All 24 crewmen were reportedly in good health, and no pollution has been reported.

The International Union of Marine Insurance (IUMI) has warned that the design and fire fighting arrangements of modern container ships can make cargo fires difficult to address, noted Fort Lauderdale's Maritime Executive.

"Once established, a fire can be virtually impossible to get under control," asserted Nick Haslam, group director of shipping services for LOC, in a recent post for IUMI.

"This is because of a combination of factors; restricted access to the cargo stow where many of the fires have started and the sheer size and scale of an ultra large container vessel (ULCV), together with inadequate crew training and equipment."

Thursday, 24 January 2019 04:22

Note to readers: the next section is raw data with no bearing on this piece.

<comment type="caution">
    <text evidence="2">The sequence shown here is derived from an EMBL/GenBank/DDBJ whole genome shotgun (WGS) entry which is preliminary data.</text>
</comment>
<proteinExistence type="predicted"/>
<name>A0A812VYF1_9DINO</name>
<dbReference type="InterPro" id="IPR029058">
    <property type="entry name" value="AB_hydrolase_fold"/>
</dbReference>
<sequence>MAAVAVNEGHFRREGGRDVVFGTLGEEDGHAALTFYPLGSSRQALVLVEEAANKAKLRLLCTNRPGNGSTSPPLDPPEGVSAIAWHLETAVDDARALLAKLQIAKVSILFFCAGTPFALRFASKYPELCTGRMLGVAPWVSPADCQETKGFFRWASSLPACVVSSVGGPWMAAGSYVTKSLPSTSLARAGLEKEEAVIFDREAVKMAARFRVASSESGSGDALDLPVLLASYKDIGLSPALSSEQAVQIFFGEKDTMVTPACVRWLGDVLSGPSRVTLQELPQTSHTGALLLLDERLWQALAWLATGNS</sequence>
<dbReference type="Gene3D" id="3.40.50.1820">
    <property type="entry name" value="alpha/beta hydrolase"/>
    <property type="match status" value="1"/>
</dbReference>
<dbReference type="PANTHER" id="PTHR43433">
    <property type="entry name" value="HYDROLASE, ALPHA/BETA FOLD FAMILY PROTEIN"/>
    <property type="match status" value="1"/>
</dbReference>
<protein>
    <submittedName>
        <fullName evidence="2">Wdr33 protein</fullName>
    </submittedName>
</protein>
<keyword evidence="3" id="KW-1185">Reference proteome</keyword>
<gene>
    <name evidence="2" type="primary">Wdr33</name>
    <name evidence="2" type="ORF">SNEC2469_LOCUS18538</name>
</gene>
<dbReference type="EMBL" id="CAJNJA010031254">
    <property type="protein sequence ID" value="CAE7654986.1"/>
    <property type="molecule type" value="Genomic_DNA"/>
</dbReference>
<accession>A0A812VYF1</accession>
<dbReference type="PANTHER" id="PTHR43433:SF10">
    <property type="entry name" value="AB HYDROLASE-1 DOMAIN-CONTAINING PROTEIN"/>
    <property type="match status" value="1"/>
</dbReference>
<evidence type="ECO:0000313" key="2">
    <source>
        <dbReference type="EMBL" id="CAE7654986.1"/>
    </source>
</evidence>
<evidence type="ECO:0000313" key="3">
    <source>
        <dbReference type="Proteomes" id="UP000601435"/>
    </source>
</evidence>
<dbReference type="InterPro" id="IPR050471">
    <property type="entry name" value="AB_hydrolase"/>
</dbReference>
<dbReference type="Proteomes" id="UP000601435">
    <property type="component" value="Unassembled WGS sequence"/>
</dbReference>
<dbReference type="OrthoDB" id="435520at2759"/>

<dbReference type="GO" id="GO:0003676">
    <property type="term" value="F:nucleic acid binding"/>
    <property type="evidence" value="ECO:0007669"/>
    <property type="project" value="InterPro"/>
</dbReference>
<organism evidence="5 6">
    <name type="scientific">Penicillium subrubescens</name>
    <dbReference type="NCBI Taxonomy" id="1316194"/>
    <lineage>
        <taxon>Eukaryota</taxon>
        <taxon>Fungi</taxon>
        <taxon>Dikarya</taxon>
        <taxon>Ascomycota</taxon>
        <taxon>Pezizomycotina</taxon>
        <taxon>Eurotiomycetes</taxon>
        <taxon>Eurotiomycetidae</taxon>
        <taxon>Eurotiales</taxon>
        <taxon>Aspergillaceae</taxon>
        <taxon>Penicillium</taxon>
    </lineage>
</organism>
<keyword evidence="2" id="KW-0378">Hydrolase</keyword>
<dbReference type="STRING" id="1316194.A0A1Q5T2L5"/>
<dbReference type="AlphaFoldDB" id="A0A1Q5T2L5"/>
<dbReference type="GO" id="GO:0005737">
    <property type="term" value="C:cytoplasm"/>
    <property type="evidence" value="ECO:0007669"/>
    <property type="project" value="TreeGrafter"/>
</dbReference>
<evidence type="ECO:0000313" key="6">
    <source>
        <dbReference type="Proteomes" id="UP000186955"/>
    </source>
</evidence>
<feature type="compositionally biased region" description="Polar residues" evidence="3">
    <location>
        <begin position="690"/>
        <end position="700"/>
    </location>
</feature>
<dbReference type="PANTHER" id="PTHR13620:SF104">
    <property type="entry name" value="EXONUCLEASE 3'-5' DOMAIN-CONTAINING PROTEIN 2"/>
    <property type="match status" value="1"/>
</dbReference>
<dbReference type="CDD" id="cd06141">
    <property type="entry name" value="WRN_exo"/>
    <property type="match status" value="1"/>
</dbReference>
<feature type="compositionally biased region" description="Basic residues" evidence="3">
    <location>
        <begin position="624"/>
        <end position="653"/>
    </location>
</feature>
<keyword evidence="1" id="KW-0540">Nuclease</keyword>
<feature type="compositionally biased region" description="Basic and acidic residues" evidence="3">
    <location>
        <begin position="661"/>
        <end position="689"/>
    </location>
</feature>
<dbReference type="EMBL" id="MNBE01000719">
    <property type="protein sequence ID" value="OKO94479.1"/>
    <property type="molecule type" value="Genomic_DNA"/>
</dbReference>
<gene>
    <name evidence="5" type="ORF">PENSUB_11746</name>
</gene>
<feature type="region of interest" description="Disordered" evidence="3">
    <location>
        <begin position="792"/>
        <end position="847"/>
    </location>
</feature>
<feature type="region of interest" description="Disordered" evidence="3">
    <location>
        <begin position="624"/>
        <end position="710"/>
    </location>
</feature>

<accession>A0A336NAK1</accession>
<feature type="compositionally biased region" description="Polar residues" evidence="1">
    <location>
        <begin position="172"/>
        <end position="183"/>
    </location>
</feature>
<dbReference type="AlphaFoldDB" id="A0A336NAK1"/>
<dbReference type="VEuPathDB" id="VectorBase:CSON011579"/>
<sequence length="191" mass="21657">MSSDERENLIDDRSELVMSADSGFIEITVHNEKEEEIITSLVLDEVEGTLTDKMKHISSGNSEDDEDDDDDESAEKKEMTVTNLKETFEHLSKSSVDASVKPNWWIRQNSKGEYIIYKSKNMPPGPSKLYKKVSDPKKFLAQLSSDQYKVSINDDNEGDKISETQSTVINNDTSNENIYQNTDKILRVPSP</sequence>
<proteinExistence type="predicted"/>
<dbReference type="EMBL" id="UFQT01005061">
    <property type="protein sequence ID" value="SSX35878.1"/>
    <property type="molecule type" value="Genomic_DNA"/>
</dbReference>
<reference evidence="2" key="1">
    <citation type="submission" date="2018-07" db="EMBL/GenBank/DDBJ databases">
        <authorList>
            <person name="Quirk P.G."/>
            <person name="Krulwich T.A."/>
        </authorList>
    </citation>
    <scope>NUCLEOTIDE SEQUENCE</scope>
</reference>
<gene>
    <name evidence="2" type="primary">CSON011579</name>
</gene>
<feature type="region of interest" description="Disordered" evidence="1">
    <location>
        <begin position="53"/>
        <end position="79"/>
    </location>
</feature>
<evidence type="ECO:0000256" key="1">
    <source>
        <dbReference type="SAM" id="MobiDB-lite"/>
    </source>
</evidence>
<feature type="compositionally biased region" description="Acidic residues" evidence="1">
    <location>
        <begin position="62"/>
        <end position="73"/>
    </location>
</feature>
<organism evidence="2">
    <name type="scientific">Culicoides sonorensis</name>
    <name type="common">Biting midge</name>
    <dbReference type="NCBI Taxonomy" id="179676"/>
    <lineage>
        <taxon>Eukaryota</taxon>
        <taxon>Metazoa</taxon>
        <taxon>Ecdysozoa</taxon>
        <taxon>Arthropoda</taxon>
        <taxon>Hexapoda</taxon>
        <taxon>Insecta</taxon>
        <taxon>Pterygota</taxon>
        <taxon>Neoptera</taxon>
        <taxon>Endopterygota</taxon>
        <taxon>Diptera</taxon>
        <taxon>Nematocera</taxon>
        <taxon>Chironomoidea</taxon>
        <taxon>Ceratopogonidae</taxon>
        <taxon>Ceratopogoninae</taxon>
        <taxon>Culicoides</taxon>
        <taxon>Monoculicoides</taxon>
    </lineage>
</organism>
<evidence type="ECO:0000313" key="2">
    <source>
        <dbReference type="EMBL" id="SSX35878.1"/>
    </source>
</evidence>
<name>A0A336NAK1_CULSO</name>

Hanoi’s Urban Transport Master Plan until 2030 with a vision to 2050 outlines the development for a core urban zone and additional satellite cities.

The metro system is the backbone of the plan as it connects the inner zone to satellite cities, as well as other modes of public transport like buses.

According to the plan, the Hanoi metro system will run a total length of 417km, of which approximately 76km will be underground. The planned lines are as follows:

Line 1

Ngoc Hoi – Yen Vien – Nhu Quynh, with two sections: Ngoc Hoi – Yen Vien and Gia Lam – Dương Xá.

Line 2

Noi Bai – Thuong Dinh – Buoi, with further sections: Nam Thang Long – Tran Hung Dao; Tran Hung Dao - Thuong Dinh; Thuong Dinh - Belt Road 2 – Buoi; Noi Bai – Thăng Long; and an extension of Line 2 to Soc Son District.

Line 2A

Cat Linh – Ha Dong - Xuan Mai, with sections: Cat Linh – Ha Dong, and an extension of the Xuan Mai section.